Tools: High Speed Blender, Dehydrator, Spatula,   Mixing Bowl,   Rectangular Glass Cake Pan, Knives, Cutting Board.

Crust Ingredients:

1 cup almond flour (we use ground up dehydrated almond pulp left over from almond milk)

2 cups rolled oats (we rinse it multiple times to get the gluten and allergens off)

1 cup melted coconut oil (melt it at 110 degrees in the dehydrator)

Teaspoon nutmeg

Teaspoon cinnamon

8 soaked and pitted organic dates

1/2 Teaspoon Himalayan sea salt

About 1/2 cup water

Crust Directions: Mix ingredients in your high speed blender until smooth and creamy, spoon onto peach filling. Dehydrate at 110 degrees for 10 hours. I found the handles of my glass rectangular baking pan fit snugly into the side grooves of an Excalibur dehydrator. (If you have another dehydrator, you might need another dish.)

Peach Filling Ingredients:

12 Organic Peaches washed and sliced

8 soaked and pitted organic dates

1/2 teaspoon Himalayan sea salt

1 Tablespoon cinnamon

2 – 2 1/2 cups of water from soaked dates

Peach Filling Directions: Liquefy dates, water, salt and cinnamon in high-speed blender. Pour into mixing bowl with sliced peaches and mix well. Pour peach filling into ungreased glass baking pan.   Your peach mixture should be watery. Most of the water will evaporate during dehydration and you’ll want to make sure your cobbler is nice and juicy.

Recipes from CHI! Part 1 of 2

“Going off sugar” has always been hard for me, because the way I eat really healthy even in the face of temptation, is to tell myself, “I could have that if I wanted to. I choose not to.” (I list reasons in my head, if I’m tempted.) Or, occasionally, I say yes rather than no, and I eat chocolate! I “went off” junk food years ago, but I have never stayed completely away from sugar for more than a few months at a time.

So to tell myself, “You can’t have that” does a weird number on me psychologically, brings out my demonic inner rebel. However, I’m up for the challenge. And having things to eat, that you love, that contain no sugar or chemical sweeteners, is key! Here are some ideas I came back from CHI with.

Joyce Oliveto’s Favorite Dessert

Joyce puts a 1 quart fresh blueberries in the blender, with 3 Tbsp. date paste (you can make this with dates and a little water), and a pinch of cinnamon and vanilla powder. Layer it with soaked, chopped raw almonds. (I made this for Matthew, on my YouTube video posted yesterday!)

Chef Madeline

As I told you, Madeline is 67. Here she is in a photo with director Bobby Morgan and raw-food book author Hiawatha Cromer. When I found out how old Madeline was, I shrieked, “SHUT! UP!” (It’s a really dumb thing to say, but I live with three teenagers and stuff like that comes out of my mouth.) I finally have the picture of what I want to be when I am a full generation ahead of where I am now! She golfs competitively. She’s organized and ego-free and constantly learning and an articulate teacher. She’s just a positive-energy dynamo, and she’s sexy as heck, too. Her husband is almost 80 and is the same way!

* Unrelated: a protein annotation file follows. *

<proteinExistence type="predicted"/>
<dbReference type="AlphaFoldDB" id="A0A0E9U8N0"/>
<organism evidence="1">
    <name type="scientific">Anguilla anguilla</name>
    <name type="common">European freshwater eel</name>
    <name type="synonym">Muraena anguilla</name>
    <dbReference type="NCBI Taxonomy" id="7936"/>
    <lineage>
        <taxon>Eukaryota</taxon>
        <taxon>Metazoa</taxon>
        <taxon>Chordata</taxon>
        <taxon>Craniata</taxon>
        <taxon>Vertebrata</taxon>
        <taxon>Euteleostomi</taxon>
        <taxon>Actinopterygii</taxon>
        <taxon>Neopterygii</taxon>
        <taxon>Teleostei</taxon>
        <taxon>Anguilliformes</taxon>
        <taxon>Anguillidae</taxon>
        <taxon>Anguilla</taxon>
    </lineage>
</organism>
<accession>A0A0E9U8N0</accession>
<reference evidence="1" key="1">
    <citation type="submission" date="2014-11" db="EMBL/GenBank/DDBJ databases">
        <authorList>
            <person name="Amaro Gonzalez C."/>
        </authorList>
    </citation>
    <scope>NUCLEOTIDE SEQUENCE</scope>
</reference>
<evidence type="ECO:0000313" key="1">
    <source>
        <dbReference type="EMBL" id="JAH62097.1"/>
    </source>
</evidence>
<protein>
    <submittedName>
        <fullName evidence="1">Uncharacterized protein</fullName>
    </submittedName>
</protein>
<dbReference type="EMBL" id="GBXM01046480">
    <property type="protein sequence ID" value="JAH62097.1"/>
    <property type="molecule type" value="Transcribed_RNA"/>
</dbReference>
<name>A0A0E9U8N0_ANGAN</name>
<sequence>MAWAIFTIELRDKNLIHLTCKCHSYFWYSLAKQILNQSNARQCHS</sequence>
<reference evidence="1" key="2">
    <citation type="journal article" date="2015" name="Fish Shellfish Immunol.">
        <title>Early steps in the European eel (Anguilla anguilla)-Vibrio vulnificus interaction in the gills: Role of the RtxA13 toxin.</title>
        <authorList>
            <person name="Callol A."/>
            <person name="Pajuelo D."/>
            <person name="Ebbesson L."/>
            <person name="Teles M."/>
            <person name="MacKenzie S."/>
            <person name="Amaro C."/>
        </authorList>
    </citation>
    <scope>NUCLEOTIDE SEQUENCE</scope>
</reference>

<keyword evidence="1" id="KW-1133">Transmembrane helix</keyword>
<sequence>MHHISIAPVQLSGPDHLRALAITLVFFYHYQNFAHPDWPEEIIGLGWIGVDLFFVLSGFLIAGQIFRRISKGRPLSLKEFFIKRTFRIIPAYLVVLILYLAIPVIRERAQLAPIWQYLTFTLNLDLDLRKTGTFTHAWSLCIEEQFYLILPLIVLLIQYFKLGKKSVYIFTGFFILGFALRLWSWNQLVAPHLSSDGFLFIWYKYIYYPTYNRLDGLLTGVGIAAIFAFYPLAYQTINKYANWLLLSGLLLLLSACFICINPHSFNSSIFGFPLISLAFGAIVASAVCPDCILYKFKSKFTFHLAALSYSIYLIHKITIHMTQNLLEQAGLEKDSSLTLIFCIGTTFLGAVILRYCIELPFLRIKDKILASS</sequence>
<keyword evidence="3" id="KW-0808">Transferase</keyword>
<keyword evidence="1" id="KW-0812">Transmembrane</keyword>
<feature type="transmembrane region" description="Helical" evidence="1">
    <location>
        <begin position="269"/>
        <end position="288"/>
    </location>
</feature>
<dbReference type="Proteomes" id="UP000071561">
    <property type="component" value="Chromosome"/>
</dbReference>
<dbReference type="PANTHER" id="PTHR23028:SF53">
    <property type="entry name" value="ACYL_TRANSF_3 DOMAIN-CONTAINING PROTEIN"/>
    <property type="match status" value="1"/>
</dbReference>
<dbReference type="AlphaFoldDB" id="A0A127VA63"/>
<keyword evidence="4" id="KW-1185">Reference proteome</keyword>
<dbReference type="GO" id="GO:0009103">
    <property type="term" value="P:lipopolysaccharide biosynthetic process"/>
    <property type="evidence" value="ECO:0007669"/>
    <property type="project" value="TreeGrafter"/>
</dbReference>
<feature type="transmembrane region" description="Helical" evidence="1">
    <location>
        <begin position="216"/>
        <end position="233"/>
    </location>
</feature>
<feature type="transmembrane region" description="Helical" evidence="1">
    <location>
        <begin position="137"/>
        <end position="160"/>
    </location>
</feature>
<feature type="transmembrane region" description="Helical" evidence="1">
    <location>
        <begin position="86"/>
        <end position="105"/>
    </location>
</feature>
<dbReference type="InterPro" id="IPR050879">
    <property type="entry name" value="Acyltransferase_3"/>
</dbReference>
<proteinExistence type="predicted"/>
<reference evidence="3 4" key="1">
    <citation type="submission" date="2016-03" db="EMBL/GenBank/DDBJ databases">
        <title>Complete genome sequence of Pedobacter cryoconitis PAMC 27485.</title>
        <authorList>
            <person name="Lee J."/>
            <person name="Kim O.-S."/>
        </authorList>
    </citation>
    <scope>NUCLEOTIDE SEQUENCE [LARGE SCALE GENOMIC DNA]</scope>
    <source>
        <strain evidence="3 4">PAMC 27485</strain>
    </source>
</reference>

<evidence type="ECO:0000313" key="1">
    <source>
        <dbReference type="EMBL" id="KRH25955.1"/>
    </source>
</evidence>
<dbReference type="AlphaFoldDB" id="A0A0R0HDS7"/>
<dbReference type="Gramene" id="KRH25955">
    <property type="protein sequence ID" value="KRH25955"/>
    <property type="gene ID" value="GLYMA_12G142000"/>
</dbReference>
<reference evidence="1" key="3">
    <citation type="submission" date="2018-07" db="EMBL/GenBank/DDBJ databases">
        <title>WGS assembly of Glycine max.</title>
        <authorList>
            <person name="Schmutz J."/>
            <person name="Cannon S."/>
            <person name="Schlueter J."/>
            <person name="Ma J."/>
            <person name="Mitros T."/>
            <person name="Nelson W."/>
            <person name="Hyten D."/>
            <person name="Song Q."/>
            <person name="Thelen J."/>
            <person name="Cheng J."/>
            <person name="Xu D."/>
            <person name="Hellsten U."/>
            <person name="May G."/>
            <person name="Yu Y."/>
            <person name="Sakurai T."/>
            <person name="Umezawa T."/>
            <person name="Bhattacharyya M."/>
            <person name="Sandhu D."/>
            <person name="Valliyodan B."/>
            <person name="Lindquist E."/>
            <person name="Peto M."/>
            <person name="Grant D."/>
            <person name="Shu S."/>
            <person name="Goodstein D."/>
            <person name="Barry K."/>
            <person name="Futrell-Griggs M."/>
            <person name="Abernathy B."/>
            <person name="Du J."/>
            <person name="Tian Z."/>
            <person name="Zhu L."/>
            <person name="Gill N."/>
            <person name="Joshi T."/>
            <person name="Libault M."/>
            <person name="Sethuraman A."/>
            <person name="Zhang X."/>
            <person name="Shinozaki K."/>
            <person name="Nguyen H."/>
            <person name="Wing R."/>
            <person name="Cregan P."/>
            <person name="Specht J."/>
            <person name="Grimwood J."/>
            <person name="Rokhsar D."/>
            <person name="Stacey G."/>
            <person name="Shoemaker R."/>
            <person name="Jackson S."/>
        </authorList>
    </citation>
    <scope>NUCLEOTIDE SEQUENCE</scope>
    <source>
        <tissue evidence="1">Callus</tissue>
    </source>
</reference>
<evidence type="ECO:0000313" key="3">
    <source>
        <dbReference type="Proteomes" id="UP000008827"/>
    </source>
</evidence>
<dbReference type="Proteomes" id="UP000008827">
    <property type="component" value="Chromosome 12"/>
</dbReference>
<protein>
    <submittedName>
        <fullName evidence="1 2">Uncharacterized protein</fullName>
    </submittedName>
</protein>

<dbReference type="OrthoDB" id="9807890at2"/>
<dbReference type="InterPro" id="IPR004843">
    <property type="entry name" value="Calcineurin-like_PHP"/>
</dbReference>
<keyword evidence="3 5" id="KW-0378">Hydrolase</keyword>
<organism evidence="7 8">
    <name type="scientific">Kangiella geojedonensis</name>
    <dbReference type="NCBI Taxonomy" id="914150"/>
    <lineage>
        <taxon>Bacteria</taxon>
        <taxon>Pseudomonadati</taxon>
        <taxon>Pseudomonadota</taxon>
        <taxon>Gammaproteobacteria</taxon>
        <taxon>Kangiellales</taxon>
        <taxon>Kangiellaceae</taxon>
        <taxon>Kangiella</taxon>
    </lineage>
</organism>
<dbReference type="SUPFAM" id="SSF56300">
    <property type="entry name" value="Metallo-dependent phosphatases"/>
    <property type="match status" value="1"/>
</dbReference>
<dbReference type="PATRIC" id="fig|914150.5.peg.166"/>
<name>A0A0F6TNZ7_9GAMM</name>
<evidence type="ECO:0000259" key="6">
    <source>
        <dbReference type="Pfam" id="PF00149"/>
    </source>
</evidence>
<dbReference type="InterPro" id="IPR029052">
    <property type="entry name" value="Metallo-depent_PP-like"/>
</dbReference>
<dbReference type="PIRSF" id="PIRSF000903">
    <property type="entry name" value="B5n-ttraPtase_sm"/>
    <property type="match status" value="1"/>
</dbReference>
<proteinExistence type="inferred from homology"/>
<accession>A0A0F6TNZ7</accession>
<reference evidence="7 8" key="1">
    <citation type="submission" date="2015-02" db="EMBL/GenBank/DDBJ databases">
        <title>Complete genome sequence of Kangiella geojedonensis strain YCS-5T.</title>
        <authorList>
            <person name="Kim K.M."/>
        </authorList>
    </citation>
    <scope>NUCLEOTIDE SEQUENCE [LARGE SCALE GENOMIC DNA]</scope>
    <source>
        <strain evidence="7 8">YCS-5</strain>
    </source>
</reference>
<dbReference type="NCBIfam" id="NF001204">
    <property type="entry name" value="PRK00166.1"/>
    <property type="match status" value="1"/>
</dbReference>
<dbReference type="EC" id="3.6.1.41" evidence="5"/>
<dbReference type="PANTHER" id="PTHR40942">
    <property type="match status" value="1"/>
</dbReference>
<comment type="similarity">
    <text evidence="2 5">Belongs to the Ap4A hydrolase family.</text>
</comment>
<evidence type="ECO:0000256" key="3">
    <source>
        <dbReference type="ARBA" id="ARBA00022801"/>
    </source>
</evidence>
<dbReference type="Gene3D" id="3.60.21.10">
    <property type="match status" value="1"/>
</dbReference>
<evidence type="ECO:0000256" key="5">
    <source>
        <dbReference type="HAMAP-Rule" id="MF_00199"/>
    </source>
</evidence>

For her recipes, there are some superfoods you might not recognize. Research them if you want—but they’re cool foods with a David Wolfe-like twist: that in the modern age, the privileged and the educated can leverage all the powerful nutrition secrets from all over the globe. (I stick to the basics because I consider my audience the Average “Jo” who needs to get more simple and cheap spinach, apples, and flax in the diet FIRST.

But maca is the best libido-enhancer I know, lucuma is a low-glycemic sweetener from a Peruvian fruit that makes caramelly-tasting raw desserts, and mesquite is from a pod in North American trees, high in protein and minerals, that regulates blood sugar and sweetens with a molasses-like caramel note.)

Madeline loves to buy stuff on—so much so that she had a laminated page she’d hold up at CHI every time there was an ingredient…in response to the question “Where do I buy that?” I just ordered some lucuma and toffee-flavored stevia there, myself, and am making this shake today. I’ve added my own twist of freezing some of it so it’s a frozen shake rather than a thinner drink like Madeline makes it.

Choca-Laca-Maca Shake

2 cups sweetened almond milk (see tomorrow’s blog)

1 frozen banana

1 Tbsp lacuma

1 Tbsp raw cacao nibs (optional)

8-10 drops toffee-flavored stevia (

2 tsp maca

1 Tbsp. mesquite

½ tsp vanilla

Freeze half the almond milk in ice cube trays. Blend frozen cubes with all remaining ingredients till smooth in BlendTec and drink immediately!

This is a delicious way to use your RAW almonds from our annual group buy, which we will kick off on approx. Oct. 1. (Almonds you buy in the store have been pasteurized, killing enzymes and making soaking them overnight mostly pointless because life, or germination, cannot occur.)